Let's Get Better Acquainted.

We offer a free one hour moving consultation. Email or Call Us. We'd love to hear from you.

The Etiquette of Heirlooms Part II: Parting w/Prized Possessions



They say you can never have too much of a good thing…so we decided to tackle a pressing issue among older adults with not just ONE blog…but THREE! Last week, we launched The Etiquette of Heirlooms Part I, in which we addressed the big 3 “P’”: people, possessions & priorities. This week, we bring it to a more personal level by moving beyond who the items go to and why, but how the departure of these items from your care directly impacts YOU.


(Keep in mind that this post is written from the perspective of a senior who is decidedly downsizing or striving for simplicity. These same tips can be used whether you are the original or inherited owner of family heirlooms, and whether you are a relative or executor who is managing an estate.) 


Parting with prized possessions can feel much like walking away from a favorite memory – but the benefit of memories versus possessions is that they are virtually impossible to leave behind. One of the key aspects in letting go is separating the mental from the physical; de-cluttering is NOT disrespecting your experiences ~ it’s merely moving them from the physical space to the mental mindset. While much easier said than done, don’t feel like minimizing ‘stuff’ is an abandonment of your life’s achievements. It’s just reaching the realization that you don’t have to hold onto something to hold onto its meaning.



That being said – it would be unrealistic to assume that you can (and want to) part with everything! If you are downsizing, choosing a select few prized possessions is a great way to feel like pieces of your old home are entering your new one. For the rest, you may wish to consider the following strategies for simplifying with ease and honoring for always:

  • Make it a momentous occasion! Let your friends and family know in advance that you are going to be doing some cleaning; ask them to think of an item or two in your possession that means a great deal to them. Then invite everyone to pick-up the items during a designated window; you may end up with an afternoon of sharing memories along with seeing your most prized possessions enter appreciated hearts!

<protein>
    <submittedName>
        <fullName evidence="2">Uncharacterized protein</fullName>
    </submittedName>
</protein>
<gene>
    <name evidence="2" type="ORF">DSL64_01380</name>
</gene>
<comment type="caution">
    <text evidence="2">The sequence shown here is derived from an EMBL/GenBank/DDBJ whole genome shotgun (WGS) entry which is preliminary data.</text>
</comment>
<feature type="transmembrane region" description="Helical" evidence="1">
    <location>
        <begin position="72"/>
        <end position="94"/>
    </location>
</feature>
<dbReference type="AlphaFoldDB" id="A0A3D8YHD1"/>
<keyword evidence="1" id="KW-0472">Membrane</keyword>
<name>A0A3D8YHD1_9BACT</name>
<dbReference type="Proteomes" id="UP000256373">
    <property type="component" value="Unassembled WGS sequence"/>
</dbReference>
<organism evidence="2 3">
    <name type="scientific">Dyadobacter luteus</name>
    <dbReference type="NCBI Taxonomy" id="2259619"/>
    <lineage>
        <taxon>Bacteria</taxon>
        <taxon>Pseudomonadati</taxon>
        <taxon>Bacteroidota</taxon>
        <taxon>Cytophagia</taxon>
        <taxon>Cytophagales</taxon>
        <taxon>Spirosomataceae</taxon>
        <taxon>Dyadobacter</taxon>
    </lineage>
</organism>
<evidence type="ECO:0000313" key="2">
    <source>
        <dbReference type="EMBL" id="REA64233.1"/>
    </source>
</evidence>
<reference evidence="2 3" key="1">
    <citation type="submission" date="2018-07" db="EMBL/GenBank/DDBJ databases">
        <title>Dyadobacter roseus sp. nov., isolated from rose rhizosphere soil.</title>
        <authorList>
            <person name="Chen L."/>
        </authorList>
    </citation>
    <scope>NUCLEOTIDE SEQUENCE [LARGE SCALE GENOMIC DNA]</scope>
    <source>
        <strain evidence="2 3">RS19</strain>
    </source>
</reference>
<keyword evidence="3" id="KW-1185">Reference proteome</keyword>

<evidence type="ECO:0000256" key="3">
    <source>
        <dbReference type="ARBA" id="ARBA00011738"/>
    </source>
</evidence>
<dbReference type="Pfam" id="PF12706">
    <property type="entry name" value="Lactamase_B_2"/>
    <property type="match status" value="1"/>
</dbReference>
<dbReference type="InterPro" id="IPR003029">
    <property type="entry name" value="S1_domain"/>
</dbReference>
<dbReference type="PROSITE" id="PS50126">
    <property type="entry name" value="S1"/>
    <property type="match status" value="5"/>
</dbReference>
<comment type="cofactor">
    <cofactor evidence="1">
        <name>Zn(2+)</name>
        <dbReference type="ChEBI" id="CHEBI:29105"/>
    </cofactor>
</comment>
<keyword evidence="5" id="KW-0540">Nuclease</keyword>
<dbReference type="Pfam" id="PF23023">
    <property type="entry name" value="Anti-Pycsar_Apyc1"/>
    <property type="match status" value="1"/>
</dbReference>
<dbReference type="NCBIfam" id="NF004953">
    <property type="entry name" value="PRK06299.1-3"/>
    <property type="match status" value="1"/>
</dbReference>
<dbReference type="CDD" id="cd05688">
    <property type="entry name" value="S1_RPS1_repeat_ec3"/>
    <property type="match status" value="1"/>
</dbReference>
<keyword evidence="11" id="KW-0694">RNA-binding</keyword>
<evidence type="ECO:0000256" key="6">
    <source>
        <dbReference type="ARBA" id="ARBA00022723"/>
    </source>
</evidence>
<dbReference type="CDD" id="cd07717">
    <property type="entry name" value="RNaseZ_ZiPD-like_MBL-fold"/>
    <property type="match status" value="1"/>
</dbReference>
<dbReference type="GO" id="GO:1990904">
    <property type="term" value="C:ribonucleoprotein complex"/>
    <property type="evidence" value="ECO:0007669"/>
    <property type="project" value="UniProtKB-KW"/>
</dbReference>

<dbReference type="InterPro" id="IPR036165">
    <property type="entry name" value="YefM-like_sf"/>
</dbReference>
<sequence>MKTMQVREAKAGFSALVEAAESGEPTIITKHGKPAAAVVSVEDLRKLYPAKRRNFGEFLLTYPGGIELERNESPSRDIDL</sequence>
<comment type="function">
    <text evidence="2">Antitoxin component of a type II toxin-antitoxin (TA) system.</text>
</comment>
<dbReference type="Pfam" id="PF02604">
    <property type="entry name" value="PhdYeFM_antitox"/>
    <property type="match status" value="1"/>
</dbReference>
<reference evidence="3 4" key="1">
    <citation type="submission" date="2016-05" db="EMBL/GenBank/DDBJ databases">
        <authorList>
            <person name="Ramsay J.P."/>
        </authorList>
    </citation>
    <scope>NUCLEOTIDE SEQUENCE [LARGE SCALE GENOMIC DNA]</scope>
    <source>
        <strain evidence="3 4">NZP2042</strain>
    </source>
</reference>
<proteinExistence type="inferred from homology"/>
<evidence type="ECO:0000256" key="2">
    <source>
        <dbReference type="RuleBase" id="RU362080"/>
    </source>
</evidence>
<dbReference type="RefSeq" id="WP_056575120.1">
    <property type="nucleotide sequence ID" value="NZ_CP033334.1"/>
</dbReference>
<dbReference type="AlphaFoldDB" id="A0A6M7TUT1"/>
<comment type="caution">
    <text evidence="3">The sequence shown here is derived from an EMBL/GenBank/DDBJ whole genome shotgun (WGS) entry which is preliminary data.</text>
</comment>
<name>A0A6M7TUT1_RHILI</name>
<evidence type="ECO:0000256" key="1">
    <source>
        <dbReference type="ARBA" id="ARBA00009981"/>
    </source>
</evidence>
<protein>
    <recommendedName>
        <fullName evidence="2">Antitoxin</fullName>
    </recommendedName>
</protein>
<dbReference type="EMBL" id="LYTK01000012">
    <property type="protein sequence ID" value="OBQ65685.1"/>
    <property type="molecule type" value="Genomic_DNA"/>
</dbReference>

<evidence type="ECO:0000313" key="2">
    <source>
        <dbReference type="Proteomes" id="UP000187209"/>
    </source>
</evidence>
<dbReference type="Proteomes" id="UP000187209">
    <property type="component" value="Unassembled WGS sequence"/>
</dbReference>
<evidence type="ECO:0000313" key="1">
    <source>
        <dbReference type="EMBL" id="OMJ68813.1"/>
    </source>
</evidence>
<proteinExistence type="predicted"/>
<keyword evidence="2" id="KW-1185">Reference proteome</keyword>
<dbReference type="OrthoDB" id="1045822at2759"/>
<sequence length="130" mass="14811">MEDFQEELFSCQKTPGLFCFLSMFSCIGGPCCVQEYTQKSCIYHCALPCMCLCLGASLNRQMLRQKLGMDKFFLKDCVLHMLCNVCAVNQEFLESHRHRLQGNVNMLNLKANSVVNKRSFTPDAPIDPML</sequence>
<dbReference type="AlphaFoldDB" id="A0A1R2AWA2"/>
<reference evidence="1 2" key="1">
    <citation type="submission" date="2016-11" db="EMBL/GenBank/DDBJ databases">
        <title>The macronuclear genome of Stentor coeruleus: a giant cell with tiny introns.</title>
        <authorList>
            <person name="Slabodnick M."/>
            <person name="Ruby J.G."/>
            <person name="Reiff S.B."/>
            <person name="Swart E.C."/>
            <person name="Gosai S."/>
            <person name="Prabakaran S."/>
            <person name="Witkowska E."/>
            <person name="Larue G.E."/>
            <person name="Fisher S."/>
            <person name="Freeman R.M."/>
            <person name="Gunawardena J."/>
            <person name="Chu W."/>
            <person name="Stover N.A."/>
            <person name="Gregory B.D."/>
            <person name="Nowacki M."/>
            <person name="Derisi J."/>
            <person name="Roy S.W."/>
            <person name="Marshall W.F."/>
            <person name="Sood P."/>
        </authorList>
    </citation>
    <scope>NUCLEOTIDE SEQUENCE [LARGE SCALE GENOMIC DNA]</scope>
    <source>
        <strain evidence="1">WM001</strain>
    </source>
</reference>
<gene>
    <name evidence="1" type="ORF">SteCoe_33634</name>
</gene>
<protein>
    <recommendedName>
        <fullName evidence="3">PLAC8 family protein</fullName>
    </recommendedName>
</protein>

• Give-a-way for good! Think of good causes that may benefit from some of your extraneous furniture, clothing and housewares. Your prized possessions don’t have to go to a known home…to go to a good home where they are wanted and needed. Consider your local churches, community centers, social service facilities and schools as recipients of some of the more practical and purposeful items.

  • Ask for advice. While more and more frequently, we are choosing to manage our estates upfront and delineate who gets what while we are present to see it, this is also a great opportunity to ask your estate attorney, tax advisor and financial planner about the role of capital gains, estate taxes and will updates. You are not only lightening the burden on the executor of your estate down the road, you are leading the direction of your legacy.

  • Turn the tables. For just a moment, pretend the possessions don’t belong to you. If a friend or family member offered you the item, what would you tell them to do? Would you advise them to sell it…for a price you would objectively pay? Would you remind them of how much it means to them and encourage them to keep it? Would you suggest putting it away for a month and seeing if they miss it? Try this approach with a few key items and if it works well – use it for everything in that gray ‘keep or not-to-keep’ area.

For more tips on parting with prized possessions (such as the BIG 12, alternate ways to honor & re-purposing in reality) check out our guide to right-sizing, which poses effective and engaging ideas for helping you handle your heartfelt heirlooms.


Check back next week for The Etiquette of Heirlooms Part III: What To Do With What’s Left! 


All our best,


Helen & Julie


Now serving the San Francisco Bay Area (California) & Denver/Vail Valley (Colorado)! 


Helen Ingwersen